On December 20, the Democratic Republic of the Congo (DRC) is holding its first elections since the peaceful — but contested — transfer of power in 2019 from former President Joseph Kabila to current President Felix Tshisekedi. The elections come amid a climate of instability throughout the country, underpinned by conflict in the eastern regions, economic and social crises, and mistrust between the government and opposition. USIP’s Wapoenje Dacruz Evora and Elizabeth Murray examine the major candidates and the issues most important to voters, the risk for violence during the electoral process, and whether free and fair elections are possible given the mass displacement of civilians in the eastern DRC.

A woman casts her ballot during presidential and legislative elections in Walikale, Democratic Republic of the Congo. November 28, 2011. (Sylvain Liechti/ MONUSCO)
A woman casts her ballot during presidential and legislative elections in Walikale, Democratic Republic of the Congo. November 28, 2011. (Sylvain Liechti/ MONUSCO)

What’s the situation in DRC at the moment, and how might we see violence and instability play out in the electoral process? Are there any lessons from past elections?

Dacruz Evora: This year’s elections are being held amid ongoing violent conflicts between the national armed forces and several armed groups. At the moment, the violence is most acutely felt in the two eastern provinces of North Kivu and Ituri, where the government has enforced a “state of siege” since May 2021.

In those regions, a number of armed groups have posed immense threats to civilians. The strongest armed group is the M23, which occupies significant territory in the North Kivu province and allegedly receives backing from neighboring Rwanda. Meanwhile, both the CODECO — a loose association of ethnic Lendu militias — and the lesser-understood Allied Democratic Forces (ADF) pose significant threats to civilians as well. Additionally, the FDLR, an armed group that includes former senior officials of the genocide against the Tutsi in neighboring Rwanda, is also active in the eastern DRC. This group has committed violence against civilians, and there have been accusations of collaboration between the FDLR and the DRC armed forces.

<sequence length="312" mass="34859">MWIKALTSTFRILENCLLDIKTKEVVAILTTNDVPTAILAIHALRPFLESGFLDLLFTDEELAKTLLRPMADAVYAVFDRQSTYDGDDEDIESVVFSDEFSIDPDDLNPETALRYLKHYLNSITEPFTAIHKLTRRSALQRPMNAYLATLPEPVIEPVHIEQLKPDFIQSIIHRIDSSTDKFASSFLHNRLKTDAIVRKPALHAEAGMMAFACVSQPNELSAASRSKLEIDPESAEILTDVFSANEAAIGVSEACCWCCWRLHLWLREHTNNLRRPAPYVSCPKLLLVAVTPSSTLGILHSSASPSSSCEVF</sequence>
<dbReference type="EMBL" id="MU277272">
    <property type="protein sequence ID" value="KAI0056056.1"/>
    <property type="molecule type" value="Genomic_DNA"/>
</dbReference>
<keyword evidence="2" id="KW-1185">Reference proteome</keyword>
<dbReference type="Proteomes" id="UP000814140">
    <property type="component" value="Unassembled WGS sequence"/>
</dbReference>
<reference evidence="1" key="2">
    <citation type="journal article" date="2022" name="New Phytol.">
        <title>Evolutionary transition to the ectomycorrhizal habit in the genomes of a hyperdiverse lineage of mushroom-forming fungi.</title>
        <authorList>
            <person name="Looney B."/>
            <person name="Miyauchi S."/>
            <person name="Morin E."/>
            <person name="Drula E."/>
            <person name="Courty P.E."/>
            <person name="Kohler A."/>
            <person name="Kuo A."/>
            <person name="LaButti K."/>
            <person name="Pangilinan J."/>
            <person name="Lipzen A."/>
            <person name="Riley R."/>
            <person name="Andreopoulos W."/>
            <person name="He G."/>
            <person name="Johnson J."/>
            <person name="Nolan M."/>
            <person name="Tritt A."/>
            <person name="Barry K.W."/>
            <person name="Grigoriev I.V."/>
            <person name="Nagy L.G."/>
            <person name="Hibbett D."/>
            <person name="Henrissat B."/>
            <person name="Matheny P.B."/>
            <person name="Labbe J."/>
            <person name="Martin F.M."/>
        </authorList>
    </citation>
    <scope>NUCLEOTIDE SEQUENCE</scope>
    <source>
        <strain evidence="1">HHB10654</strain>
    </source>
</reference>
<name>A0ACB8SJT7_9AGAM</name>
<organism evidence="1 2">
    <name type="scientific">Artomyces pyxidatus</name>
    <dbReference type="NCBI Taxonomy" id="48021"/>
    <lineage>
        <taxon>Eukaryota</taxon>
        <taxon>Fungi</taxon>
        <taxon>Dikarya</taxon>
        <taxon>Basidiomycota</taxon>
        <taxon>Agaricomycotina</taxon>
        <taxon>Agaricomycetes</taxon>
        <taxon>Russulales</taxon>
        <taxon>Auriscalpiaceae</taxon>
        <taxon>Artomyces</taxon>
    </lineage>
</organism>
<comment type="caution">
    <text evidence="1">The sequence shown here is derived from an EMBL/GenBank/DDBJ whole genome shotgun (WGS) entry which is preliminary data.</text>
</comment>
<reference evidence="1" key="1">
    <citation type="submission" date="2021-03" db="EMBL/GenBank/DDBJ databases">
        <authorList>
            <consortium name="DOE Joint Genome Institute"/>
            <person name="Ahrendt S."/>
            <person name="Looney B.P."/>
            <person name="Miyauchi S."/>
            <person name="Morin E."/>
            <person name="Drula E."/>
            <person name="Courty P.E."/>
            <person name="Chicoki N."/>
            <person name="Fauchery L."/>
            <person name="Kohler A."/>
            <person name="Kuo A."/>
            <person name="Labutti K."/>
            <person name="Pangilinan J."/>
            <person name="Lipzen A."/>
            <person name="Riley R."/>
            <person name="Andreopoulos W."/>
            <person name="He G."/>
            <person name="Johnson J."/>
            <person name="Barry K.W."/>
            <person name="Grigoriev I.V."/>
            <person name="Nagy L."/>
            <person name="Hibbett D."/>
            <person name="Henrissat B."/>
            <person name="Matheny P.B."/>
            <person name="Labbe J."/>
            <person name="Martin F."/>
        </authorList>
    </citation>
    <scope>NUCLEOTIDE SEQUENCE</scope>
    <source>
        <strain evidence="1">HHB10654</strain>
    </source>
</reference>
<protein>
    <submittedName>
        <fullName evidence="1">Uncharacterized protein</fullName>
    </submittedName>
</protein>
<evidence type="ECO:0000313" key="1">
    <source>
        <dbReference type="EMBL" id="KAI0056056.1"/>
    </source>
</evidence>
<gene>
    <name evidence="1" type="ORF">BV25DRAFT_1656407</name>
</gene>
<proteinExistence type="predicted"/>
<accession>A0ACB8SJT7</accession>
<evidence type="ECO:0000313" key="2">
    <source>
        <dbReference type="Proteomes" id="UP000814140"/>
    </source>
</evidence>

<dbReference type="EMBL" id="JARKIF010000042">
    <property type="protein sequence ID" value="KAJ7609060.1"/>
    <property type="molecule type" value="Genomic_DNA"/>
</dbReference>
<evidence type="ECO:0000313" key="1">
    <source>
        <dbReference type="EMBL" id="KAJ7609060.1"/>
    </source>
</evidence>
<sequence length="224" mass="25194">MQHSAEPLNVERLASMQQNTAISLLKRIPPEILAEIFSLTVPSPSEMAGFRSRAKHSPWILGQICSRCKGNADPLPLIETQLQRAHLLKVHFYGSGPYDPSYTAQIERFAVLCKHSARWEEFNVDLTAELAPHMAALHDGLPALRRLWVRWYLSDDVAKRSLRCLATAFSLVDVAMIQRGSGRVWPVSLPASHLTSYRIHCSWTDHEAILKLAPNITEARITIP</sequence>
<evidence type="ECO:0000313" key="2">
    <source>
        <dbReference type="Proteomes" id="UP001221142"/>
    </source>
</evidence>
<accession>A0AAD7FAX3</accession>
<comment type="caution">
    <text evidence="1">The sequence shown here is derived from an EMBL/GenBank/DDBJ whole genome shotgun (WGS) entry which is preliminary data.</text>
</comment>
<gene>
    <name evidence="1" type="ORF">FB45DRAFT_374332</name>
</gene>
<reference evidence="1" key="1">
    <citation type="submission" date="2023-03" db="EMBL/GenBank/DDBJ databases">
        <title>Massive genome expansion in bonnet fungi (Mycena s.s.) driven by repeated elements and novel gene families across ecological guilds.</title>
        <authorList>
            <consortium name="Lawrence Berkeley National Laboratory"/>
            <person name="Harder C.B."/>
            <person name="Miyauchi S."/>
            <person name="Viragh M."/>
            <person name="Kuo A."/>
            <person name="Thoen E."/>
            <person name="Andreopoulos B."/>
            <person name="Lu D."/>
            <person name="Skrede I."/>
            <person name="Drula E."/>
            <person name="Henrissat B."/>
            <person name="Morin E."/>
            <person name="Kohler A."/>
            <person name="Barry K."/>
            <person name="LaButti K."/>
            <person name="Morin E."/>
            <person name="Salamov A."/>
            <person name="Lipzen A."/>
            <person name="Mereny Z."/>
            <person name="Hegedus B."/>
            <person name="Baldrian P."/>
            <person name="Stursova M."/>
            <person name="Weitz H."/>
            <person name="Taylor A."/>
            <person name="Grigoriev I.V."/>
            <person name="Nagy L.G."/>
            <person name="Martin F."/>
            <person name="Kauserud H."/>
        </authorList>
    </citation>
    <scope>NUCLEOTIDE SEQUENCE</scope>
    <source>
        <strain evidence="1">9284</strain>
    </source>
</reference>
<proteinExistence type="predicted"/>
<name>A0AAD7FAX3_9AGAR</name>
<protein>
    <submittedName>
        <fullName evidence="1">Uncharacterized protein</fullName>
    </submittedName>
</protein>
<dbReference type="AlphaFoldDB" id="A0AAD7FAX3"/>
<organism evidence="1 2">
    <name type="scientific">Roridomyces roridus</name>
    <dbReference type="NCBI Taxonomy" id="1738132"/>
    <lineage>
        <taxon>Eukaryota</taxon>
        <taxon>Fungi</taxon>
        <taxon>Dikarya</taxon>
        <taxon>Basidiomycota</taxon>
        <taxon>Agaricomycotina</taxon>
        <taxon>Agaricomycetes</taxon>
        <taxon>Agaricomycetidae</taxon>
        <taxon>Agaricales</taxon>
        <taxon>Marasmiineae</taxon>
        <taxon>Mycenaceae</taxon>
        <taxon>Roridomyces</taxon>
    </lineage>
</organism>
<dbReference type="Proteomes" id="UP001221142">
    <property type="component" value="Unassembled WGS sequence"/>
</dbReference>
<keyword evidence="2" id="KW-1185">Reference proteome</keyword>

As a result of the insecurity caused by disparate armed groups, over a million citizens in eastern DRC have been left without a voter's card. And it’s likely that even people with voter registration cards will be unable to vote in the affected areas. Opposition parties have alleged this makes the playing ground uneven — especially amid increased repression from the current government over the past six months.

The country’s national electoral commission (CENI) has also faced criticism that its leadership is biased in favor of the ruling party. In many regions, CENI electoral agents have been accused of preventing people from registering on questionable grounds or extorting money from voters in exchange for registration, resulting in violent disputes.

These multiple challenges increase the risk of unrest during this current electoral period, just like past elections in the DRC, which have been marked by armed conflict, insecurity and political tensions over the contestation of election results following widespread irregularities.

Who are the major candidates, and what issues has the election focused on? Given the current political tensions, are there concerns that the elections might spark new violence?